Gender differences influence the outcome of geriatric rehabilitation following hip fracture.

Research paper by Zeev Z Arinzon, Shay S Shabat, Alexander A Peisakh, Reuven R Gepstein, Yitshal N YN Berner

Indexed on: 24 Mar '09Published on: 24 Mar '09Published in: Archives of Gerontology and Geriatrics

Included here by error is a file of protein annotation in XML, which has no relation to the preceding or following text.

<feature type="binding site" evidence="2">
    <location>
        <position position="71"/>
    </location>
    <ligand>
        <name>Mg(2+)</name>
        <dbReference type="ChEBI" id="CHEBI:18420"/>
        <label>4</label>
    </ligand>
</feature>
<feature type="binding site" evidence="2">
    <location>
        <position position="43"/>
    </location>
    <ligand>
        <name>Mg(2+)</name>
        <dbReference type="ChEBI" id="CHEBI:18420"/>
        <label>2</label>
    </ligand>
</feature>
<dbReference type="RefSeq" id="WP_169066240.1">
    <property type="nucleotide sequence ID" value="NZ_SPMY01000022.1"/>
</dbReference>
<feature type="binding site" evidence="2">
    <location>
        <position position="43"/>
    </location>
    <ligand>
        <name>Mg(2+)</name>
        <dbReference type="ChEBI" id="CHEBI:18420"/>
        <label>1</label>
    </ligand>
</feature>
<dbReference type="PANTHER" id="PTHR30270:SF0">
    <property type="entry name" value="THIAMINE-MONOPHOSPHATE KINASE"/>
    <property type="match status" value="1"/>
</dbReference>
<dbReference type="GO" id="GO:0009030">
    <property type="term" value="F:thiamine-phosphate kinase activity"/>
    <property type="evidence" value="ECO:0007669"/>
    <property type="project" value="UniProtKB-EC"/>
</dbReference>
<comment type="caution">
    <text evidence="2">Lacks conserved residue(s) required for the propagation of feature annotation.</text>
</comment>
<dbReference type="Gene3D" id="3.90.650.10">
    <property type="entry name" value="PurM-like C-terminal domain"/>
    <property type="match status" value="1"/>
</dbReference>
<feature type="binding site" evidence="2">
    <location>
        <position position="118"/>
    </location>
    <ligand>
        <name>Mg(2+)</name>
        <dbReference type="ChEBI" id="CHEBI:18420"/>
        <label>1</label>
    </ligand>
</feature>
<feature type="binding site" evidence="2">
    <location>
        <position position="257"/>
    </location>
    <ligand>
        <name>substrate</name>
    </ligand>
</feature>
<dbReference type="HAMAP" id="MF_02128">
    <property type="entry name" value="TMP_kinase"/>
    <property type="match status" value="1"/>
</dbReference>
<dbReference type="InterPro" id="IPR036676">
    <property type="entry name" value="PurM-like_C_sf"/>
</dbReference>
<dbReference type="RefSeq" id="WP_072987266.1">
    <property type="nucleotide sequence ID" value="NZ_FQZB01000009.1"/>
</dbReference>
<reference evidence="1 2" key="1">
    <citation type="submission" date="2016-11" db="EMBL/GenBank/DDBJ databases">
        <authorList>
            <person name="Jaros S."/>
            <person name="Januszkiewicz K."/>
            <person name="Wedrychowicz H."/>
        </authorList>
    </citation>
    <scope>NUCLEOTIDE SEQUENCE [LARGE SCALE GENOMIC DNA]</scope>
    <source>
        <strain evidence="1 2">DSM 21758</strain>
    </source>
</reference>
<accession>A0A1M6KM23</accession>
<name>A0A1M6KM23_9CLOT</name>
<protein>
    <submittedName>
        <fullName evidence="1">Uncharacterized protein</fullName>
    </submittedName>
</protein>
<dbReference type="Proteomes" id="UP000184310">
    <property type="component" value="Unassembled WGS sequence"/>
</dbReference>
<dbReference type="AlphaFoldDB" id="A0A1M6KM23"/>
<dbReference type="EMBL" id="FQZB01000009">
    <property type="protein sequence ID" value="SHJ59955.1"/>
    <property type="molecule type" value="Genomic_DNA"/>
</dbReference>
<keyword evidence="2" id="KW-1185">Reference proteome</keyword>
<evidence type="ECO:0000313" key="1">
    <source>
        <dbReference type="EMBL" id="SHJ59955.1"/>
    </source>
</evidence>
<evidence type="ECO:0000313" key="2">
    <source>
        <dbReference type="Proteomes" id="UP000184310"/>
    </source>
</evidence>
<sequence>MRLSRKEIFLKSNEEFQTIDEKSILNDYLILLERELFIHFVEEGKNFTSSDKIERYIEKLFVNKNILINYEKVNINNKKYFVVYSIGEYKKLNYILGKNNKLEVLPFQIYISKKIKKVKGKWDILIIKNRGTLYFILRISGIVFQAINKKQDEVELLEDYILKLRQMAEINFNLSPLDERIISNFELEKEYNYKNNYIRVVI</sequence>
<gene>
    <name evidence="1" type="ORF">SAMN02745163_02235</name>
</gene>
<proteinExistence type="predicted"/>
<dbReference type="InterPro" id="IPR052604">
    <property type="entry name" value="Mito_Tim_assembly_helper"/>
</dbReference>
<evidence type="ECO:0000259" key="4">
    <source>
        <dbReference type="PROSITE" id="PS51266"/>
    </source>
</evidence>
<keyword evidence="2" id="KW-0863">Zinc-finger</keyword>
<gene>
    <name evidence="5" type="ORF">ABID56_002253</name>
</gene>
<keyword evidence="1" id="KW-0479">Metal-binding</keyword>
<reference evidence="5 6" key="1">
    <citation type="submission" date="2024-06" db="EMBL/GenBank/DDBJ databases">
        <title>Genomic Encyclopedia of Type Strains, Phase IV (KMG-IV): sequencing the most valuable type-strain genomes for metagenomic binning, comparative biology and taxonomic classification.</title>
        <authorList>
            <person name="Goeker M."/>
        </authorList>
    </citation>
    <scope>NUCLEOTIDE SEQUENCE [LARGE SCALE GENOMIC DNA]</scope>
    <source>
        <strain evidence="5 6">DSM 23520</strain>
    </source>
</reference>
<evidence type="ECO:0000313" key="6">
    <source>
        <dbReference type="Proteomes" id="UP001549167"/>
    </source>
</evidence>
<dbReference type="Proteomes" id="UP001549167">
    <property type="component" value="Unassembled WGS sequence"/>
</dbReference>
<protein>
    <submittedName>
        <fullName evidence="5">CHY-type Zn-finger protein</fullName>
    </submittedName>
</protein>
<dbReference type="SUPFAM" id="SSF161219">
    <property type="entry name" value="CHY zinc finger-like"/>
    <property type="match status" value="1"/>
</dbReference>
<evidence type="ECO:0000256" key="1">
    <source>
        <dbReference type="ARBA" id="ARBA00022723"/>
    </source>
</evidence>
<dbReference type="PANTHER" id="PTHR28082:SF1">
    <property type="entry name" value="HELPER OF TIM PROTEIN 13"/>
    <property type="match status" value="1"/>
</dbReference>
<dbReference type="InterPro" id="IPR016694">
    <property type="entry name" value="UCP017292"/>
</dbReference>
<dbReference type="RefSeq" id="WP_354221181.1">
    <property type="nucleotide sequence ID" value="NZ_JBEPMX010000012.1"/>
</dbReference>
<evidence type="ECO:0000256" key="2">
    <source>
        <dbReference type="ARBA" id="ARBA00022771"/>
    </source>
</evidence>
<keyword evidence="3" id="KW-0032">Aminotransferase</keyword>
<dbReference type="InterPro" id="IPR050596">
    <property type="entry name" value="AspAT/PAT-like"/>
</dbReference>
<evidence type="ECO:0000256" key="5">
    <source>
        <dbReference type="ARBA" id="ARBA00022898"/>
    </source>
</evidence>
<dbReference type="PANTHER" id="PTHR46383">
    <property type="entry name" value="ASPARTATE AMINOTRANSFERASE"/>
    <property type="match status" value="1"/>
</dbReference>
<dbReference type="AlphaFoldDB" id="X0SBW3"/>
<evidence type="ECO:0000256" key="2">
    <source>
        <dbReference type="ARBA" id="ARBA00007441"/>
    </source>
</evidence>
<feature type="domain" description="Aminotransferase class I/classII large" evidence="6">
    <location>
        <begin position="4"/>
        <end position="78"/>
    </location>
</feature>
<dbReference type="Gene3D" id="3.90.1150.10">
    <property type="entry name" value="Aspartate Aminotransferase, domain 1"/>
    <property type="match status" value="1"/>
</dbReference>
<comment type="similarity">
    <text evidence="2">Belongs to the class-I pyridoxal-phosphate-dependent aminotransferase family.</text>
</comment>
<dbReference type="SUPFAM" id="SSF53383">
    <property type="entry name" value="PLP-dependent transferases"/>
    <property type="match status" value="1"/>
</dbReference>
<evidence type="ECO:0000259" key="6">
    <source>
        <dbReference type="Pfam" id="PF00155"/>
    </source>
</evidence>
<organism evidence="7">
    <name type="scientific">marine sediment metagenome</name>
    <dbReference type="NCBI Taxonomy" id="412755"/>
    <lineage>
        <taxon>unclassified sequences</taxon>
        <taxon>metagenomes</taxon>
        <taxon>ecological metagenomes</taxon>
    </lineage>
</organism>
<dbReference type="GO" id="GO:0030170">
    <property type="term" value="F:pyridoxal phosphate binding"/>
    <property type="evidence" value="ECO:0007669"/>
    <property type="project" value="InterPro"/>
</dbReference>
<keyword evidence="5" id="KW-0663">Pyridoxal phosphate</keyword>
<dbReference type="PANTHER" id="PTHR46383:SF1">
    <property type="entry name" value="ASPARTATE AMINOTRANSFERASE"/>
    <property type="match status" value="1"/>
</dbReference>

Hip fracture represents the most dramatic expression of the disease, in terms of morbidity, medical cost and mortality. The incidence of hip fracture increases substantially with age. The purpose of this study was to evaluate the association between gender and geriatric rehabilitation outcome after traumatic hip fracture. Ninety-nine community-dwelling elderly patients (older than 65 years), 64 women and 35 men, who were admitted to geriatric rehabilitation after operated hip fracture were studied. We assessed the patients' clinical and demographic data, preoperative risk (ASA), type of fracture and orthopedic repair, pain intensity (VAS), cognitive (MMSE), mood (Zung IDS), and functional status (FIM) on admission and at the end of geriatric rehabilitation. Men had higher mean number of comorbid conditions at the time of the fracture. Men recovered more from depressed mood in comparison with women during the rehabilitation. Significant improvement in FIM motor subscore on discharge was found in both groups. The FIM motor subscore gain was higher in men (24.47) in comparison with women (19.22, p=0.036). Those differences were demonstrated in mean subscores of transfers (p=0.004), and locomotion (p=0.019). Women were more functionally dependent in locomotion, transfers and sphincter control. There were no differences between the groups by duration on rehabilitation stay. Recovery after hip fracture depends in large part on the pre-fracture health and functional ability of the patient. Gender differences in functional recovery may affect therapeutic and rehabilitative decision making. Functional recovery after traumatic hip fracture was better in men in comparison with women.